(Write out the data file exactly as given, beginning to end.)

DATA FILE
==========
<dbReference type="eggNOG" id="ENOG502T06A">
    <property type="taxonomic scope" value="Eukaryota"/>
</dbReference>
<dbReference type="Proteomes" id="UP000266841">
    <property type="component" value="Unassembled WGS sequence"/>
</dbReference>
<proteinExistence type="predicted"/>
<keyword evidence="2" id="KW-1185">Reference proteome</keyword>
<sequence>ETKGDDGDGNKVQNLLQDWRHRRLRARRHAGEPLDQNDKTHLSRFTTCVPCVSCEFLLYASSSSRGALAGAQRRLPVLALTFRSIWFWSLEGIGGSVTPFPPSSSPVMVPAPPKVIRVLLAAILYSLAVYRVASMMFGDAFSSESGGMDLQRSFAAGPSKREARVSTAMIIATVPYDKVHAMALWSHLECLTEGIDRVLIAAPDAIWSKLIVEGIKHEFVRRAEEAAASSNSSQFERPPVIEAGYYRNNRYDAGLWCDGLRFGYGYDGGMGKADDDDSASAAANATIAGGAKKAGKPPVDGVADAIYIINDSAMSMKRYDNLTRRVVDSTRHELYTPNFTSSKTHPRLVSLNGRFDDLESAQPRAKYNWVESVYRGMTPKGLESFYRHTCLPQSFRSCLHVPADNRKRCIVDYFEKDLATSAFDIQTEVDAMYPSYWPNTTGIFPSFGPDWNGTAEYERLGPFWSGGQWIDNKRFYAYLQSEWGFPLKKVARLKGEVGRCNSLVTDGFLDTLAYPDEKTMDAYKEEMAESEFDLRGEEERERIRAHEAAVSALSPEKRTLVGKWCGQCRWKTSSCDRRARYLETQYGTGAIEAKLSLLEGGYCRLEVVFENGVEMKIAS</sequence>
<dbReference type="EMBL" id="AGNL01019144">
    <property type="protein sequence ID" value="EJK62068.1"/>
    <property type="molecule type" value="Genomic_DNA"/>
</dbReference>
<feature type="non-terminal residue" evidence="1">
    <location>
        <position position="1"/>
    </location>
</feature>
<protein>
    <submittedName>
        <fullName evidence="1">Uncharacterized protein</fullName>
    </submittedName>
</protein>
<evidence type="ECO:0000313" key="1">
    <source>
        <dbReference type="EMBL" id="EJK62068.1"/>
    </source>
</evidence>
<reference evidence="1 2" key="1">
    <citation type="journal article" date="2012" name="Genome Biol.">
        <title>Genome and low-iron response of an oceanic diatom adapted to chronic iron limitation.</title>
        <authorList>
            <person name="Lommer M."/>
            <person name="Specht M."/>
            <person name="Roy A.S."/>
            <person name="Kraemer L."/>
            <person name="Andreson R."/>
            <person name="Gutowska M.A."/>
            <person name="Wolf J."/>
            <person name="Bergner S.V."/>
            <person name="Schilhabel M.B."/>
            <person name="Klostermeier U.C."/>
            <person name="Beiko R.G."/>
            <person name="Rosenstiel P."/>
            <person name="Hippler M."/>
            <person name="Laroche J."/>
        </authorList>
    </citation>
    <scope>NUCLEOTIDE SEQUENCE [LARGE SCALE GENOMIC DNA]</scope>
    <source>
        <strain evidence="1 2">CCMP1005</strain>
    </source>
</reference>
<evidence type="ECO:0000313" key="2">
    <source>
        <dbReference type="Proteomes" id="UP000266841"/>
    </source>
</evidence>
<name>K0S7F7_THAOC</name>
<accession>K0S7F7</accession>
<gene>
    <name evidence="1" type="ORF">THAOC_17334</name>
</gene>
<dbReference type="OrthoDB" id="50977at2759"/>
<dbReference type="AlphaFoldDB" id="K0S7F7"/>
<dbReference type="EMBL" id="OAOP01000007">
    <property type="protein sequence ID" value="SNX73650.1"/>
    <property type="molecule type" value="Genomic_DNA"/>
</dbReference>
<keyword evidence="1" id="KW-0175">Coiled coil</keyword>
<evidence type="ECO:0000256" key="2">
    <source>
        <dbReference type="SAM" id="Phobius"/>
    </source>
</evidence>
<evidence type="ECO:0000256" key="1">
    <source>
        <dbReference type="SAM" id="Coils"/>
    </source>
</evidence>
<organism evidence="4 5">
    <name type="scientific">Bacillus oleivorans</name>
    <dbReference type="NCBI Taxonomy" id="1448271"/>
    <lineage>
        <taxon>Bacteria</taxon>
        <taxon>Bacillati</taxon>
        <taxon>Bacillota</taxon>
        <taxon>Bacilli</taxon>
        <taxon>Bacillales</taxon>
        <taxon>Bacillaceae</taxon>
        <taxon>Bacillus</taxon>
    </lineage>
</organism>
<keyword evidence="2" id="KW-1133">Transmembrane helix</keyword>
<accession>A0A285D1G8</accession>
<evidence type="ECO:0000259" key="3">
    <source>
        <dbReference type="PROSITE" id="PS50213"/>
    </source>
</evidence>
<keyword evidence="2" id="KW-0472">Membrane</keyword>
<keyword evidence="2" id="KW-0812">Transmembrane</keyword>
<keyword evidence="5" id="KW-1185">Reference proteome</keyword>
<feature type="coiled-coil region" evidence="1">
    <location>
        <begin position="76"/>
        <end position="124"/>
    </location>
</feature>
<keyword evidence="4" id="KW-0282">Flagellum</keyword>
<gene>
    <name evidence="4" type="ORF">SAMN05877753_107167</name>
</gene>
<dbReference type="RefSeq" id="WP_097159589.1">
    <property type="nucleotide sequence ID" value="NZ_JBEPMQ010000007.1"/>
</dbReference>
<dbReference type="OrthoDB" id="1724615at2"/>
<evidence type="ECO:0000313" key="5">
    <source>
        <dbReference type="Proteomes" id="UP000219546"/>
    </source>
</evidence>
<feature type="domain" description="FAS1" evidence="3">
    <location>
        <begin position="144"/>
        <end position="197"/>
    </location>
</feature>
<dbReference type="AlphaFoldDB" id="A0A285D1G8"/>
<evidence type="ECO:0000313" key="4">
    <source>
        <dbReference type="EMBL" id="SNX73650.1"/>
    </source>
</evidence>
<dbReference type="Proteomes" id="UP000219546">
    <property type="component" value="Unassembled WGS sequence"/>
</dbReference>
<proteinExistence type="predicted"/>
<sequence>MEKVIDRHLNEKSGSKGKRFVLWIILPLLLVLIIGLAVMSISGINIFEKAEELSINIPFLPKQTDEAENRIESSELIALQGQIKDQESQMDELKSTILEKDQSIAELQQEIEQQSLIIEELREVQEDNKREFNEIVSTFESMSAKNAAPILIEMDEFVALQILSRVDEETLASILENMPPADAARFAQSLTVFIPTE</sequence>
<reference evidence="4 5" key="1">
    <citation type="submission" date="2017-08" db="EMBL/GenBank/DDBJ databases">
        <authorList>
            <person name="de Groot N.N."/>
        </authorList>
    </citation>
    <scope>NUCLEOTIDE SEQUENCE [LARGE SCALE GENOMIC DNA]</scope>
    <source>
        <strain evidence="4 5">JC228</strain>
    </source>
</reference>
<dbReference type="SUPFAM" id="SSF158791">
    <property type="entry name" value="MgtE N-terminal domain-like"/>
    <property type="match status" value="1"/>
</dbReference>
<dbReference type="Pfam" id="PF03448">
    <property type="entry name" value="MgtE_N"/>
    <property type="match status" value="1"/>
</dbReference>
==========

<dbReference type="eggNOG" id="ENOG502T06A">
    <property type="taxonomic scope" value="Eukaryota"/>
</dbReference>
<dbReference type="Proteomes" id="UP000266841">
    <property type="component" value="Unassembled WGS sequence"/>
</dbReference>
<proteinExistence type="predicted"/>
<keyword evidence="2" id="KW-1185">Reference proteome</keyword>
<sequence>ETKGDDGDGNKVQNLLQDWRHRRLRARRHAGEPLDQNDKTHLSRFTTCVPCVSCEFLLYASSSSRGALAGAQRRLPVLALTFRSIWFWSLEGIGGSVTPFPPSSSPVMVPAPPKVIRVLLAAILYSLAVYRVASMMFGDAFSSESGGMDLQRSFAAGPSKREARVSTAMIIATVPYDKVHAMALWSHLECLTEGIDRVLIAAPDAIWSKLIVEGIKHEFVRRAEEAAASSNSSQFERPPVIEAGYYRNNRYDAGLWCDGLRFGYGYDGGMGKADDDDSASAAANATIAGGAKKAGKPPVDGVADAIYIINDSAMSMKRYDNLTRRVVDSTRHELYTPNFTSSKTHPRLVSLNGRFDDLESAQPRAKYNWVESVYRGMTPKGLESFYRHTCLPQSFRSCLHVPADNRKRCIVDYFEKDLATSAFDIQTEVDAMYPSYWPNTTGIFPSFGPDWNGTAEYERLGPFWSGGQWIDNKRFYAYLQSEWGFPLKKVARLKGEVGRCNSLVTDGFLDTLAYPDEKTMDAYKEEMAESEFDLRGEEERERIRAHEAAVSALSPEKRTLVGKWCGQCRWKTSSCDRRARYLETQYGTGAIEAKLSLLEGGYCRLEVVFENGVEMKIAS</sequence>
<dbReference type="EMBL" id="AGNL01019144">
    <property type="protein sequence ID" value="EJK62068.1"/>
    <property type="molecule type" value="Genomic_DNA"/>
</dbReference>
<feature type="non-terminal residue" evidence="1">
    <location>
        <position position="1"/>
    </location>
</feature>
<protein>
    <submittedName>
        <fullName evidence="1">Uncharacterized protein</fullName>
    </submittedName>
</protein>
<evidence type="ECO:0000313" key="1">
    <source>
        <dbReference type="EMBL" id="EJK62068.1"/>
    </source>
</evidence>
<reference evidence="1 2" key="1">
    <citation type="journal article" date="2012" name="Genome Biol.">
        <title>Genome and low-iron response of an oceanic diatom adapted to chronic iron limitation.</title>
        <authorList>
            <person name="Lommer M."/>
            <person name="Specht M."/>
            <person name="Roy A.S."/>
            <person name="Kraemer L."/>
            <person name="Andreson R."/>
            <person name="Gutowska M.A."/>
            <person name="Wolf J."/>
            <person name="Bergner S.V."/>
            <person name="Schilhabel M.B."/>
            <person name="Klostermeier U.C."/>
            <person name="Beiko R.G."/>
            <person name="Rosenstiel P."/>
            <person name="Hippler M."/>
            <person name="Laroche J."/>
        </authorList>
    </citation>
    <scope>NUCLEOTIDE SEQUENCE [LARGE SCALE GENOMIC DNA]</scope>
    <source>
        <strain evidence="1 2">CCMP1005</strain>
    </source>
</reference>
<evidence type="ECO:0000313" key="2">
    <source>
        <dbReference type="Proteomes" id="UP000266841"/>
    </source>
</evidence>
<name>K0S7F7_THAOC</name>
<accession>K0S7F7</accession>
<gene>
    <name evidence="1" type="ORF">THAOC_17334</name>
</gene>
<dbReference type="OrthoDB" id="50977at2759"/>
<dbReference type="AlphaFoldDB" id="K0S7F7"/>
<dbReference type="EMBL" id="OAOP01000007">
    <property type="protein sequence ID" value="SNX73650.1"/>
    <property type="molecule type" value="Genomic_DNA"/>
</dbReference>
<keyword evidence="1" id="KW-0175">Coiled coil</keyword>
<evidence type="ECO:0000256" key="2">
    <source>
        <dbReference type="SAM" id="Phobius"/>
    </source>
</evidence>
<evidence type="ECO:0000256" key="1">
    <source>
        <dbReference type="SAM" id="Coils"/>
    </source>
</evidence>
<organism evidence="4 5">
    <name type="scientific">Bacillus oleivorans</name>
    <dbReference type="NCBI Taxonomy" id="1448271"/>
    <lineage>
        <taxon>Bacteria</taxon>
        <taxon>Bacillati</taxon>
        <taxon>Bacillota</taxon>
        <taxon>Bacilli</taxon>
        <taxon>Bacillales</taxon>
        <taxon>Bacillaceae</taxon>
        <taxon>Bacillus</taxon>
    </lineage>
</organism>
<keyword evidence="2" id="KW-1133">Transmembrane helix</keyword>
<accession>A0A285D1G8</accession>
<evidence type="ECO:0000259" key="3">
    <source>
        <dbReference type="PROSITE" id="PS50213"/>
    </source>
</evidence>
<keyword evidence="2" id="KW-0472">Membrane</keyword>
<keyword evidence="2" id="KW-0812">Transmembrane</keyword>
<keyword evidence="5" id="KW-1185">Reference proteome</keyword>
<feature type="coiled-coil region" evidence="1">
    <location>
        <begin position="76"/>
        <end position="124"/>
    </location>
</feature>
<keyword evidence="4" id="KW-0282">Flagellum</keyword>
<gene>
    <name evidence="4" type="ORF">SAMN05877753_107167</name>
</gene>
<dbReference type="RefSeq" id="WP_097159589.1">
    <property type="nucleotide sequence ID" value="NZ_JBEPMQ010000007.1"/>
</dbReference>
<dbReference type="OrthoDB" id="1724615at2"/>
<evidence type="ECO:0000313" key="5">
    <source>
        <dbReference type="Proteomes" id="UP000219546"/>
    </source>
</evidence>
<feature type="domain" description="FAS1" evidence="3">
    <location>
        <begin position="144"/>
        <end position="197"/>
    </location>
</feature>
<dbReference type="AlphaFoldDB" id="A0A285D1G8"/>
<evidence type="ECO:0000313" key="4">
    <source>
        <dbReference type="EMBL" id="SNX73650.1"/>
    </source>
</evidence>
<dbReference type="Proteomes" id="UP000219546">
    <property type="component" value="Unassembled WGS sequence"/>
</dbReference>
<proteinExistence type="predicted"/>
<sequence>MEKVIDRHLNEKSGSKGKRFVLWIILPLLLVLIIGLAVMSISGINIFEKAEELSINIPFLPKQTDEAENRIESSELIALQGQIKDQESQMDELKSTILEKDQSIAELQQEIEQQSLIIEELREVQEDNKREFNEIVSTFESMSAKNAAPILIEMDEFVALQILSRVDEETLASILENMPPADAARFAQSLTVFIPTE</sequence>
<reference evidence="4 5" key="1">
    <citation type="submission" date="2017-08" db="EMBL/GenBank/DDBJ databases">
        <authorList>
            <person name="de Groot N.N."/>
        </authorList>
    </citation>
    <scope>NUCLEOTIDE SEQUENCE [LARGE SCALE GENOMIC DNA]</scope>
    <source>
        <strain evidence="4 5">JC228</strain>
    </source>
</reference>
<dbReference type="SUPFAM" id="SSF158791">
    <property type="entry name" value="MgtE N-terminal domain-like"/>
    <property type="match status" value="1"/>
</dbReference>
<dbReference type="Pfam" id="PF03448">
    <property type="entry name" value="MgtE_N"/>
    <property type="match status" value="1"/>
</dbReference>